The United States Supreme Court said Monday it would hear Turkish state-owned Halkbank’s case it has sovereign immunity against prosecution for Iran links.

The bank’s arguments, most recently presented to the court August, go back tocharges brought by New York federal prosecutors in 2019. The bank first went to the Supreme Court in January and was supported in submissions made in June by the governments of Pakistan and Azerbaijan.

Halkbank rejected arguments submitted by the US Justice Department July dismissing its claim to immunity. The bank’s submission cited a 1976 statute, the Foreign Sovereign Immunities Act, various court decisions, as well as “longstanding principles of international law… comity between nations…[and] centuries of this Court’s precedent.”

The case raised in 2019 alleged the bank had been involved in helping Iran transfer proceeds from oil and gas exports, in violation of US and UN sanctions. Prosecutors gave a figure of $19 billion, with at least $1 billion transferred through the US financial system. While US action against third parties dealing with Iran has no standing in international law, any involvement ‘evading’ US unilateral sanctions can be deemed a violation of US law.

Both the trial judge and an appeals court – the latter in October 2021 – have rejected Halkbank’s case that it holds sovereign immunity as a state-owned body. Judgement in the case now awaits a Supreme Court ruling.

The 2019 charges followed the 2016 arrest of Reza Zarrab, a Turkish-Iranian gold trader. Zarrab’s father reportedly knew former Iranian president Mahmoud Ahmadinejad, while Zarrab himself had links to those close to Turkey’s President Recep Tayyip Erdogan as well as to allies of President Donald Trump, including members of his administration. Zarrab was repatriated to Turkey in 2019.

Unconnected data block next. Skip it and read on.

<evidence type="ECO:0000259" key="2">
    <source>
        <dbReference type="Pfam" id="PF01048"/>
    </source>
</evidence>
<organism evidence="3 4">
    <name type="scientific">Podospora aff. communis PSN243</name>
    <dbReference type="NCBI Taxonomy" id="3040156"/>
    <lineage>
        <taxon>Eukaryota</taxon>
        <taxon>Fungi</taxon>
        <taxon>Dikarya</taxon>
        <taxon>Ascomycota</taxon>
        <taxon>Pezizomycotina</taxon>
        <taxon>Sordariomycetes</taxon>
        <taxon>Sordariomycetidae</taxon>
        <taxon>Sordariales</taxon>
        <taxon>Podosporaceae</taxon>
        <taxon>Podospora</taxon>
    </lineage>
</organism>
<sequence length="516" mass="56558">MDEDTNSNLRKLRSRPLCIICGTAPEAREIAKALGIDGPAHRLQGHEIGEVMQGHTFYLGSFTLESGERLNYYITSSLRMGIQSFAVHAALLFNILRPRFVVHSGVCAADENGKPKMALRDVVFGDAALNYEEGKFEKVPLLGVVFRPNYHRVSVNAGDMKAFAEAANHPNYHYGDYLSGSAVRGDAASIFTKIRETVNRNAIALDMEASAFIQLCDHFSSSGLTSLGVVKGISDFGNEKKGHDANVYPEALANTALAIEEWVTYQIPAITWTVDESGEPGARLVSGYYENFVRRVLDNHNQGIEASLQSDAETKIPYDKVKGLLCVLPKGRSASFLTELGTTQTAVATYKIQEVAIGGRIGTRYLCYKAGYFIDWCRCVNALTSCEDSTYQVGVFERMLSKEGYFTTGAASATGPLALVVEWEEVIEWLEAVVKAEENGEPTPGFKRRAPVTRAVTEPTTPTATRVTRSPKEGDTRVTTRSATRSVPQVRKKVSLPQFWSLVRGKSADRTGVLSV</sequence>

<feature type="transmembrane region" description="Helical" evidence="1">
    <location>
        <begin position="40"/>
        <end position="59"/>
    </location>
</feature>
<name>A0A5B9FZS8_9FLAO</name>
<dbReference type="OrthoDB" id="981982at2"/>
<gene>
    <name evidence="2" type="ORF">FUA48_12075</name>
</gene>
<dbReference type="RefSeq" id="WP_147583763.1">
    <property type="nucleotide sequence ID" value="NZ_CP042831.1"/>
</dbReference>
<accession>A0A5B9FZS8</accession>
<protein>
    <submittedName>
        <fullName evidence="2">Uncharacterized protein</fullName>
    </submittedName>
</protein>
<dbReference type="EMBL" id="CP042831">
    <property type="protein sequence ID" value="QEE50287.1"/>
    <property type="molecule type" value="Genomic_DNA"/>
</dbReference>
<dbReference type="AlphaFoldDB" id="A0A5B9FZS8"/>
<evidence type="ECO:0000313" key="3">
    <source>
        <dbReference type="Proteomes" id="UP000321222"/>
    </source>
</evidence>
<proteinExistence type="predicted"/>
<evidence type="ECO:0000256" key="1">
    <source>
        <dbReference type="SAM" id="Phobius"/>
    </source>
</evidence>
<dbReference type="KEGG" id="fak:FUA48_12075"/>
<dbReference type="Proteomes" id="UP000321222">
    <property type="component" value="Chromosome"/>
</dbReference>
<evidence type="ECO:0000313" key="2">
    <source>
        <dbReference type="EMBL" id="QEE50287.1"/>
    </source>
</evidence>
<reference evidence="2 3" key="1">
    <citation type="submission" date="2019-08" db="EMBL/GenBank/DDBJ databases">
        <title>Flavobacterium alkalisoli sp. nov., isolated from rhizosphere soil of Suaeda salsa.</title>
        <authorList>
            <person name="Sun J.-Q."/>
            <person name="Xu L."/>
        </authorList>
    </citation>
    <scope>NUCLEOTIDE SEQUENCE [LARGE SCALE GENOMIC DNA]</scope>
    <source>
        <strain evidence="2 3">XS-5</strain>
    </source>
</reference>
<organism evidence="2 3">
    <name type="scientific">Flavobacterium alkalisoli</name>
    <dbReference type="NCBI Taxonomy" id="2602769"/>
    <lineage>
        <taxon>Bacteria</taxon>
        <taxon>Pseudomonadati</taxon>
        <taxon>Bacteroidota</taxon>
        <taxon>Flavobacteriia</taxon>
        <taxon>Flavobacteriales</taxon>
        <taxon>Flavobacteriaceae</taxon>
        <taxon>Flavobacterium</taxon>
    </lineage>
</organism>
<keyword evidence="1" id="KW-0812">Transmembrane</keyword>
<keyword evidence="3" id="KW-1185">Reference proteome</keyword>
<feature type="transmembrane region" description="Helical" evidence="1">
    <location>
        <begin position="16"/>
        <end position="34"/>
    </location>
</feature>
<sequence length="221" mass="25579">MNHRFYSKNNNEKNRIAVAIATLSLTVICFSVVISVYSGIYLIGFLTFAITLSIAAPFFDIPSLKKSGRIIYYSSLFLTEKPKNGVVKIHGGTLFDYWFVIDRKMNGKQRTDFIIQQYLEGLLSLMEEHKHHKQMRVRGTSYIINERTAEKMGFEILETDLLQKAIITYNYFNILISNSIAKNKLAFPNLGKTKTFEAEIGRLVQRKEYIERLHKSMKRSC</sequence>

Based partly on testimony from Zarrab, Mehmet Hakan Atilla, a Halkbank executive, was arrested in 2017, convicted in 2018 on several sanctions-related counts while acquitted of money laundering, sentenced to 32 months imprisonment, and released 2019.

‘Ugly unlawful’

Erdogan called the charges against the bank “ugly, unlawful,” and the case has long strained Washington-Ankara relations, which have been hit recently by the US ending an arms embargo on the divided island of Cyprus and pressing Turkey to cut economic links with Russia over the Ukraine crisis.

Turkey opposes unilateral US sanctions against Iran. Meeting Iranian foreign minister Hossein Amir-Abdollahian in Ankara in June, foreign minister Mevlut Cavusoglu also reiterated Ankara’s support for reviving the 2015 nuclear deal and for co-operation with Tehran against ‘terrorism,’ a reference to the Kurdistan Workers Party (PKK) and its Iranian offshoot Pejak.

Iran-Turkey trade fell from around $9.8 billion in 2018, the year the US left the 2015 Iran nuclear agreement and imposed third-party ‘maximum pressure’ sanction, to $3.4 billion in 2020, but appears now to be increasing.

Washington think tank The Foundation for Defense of Democracies, which advocates sanctions against Iran and opposes the 2015 nuclear agreement, has argued that “prosecuting Halkbank to the full extent of the law” shows “Washington’s commitment to denying impunity to Tehran’s accomplices [and] would encourage other foreign banks to comply with US sanctions…”

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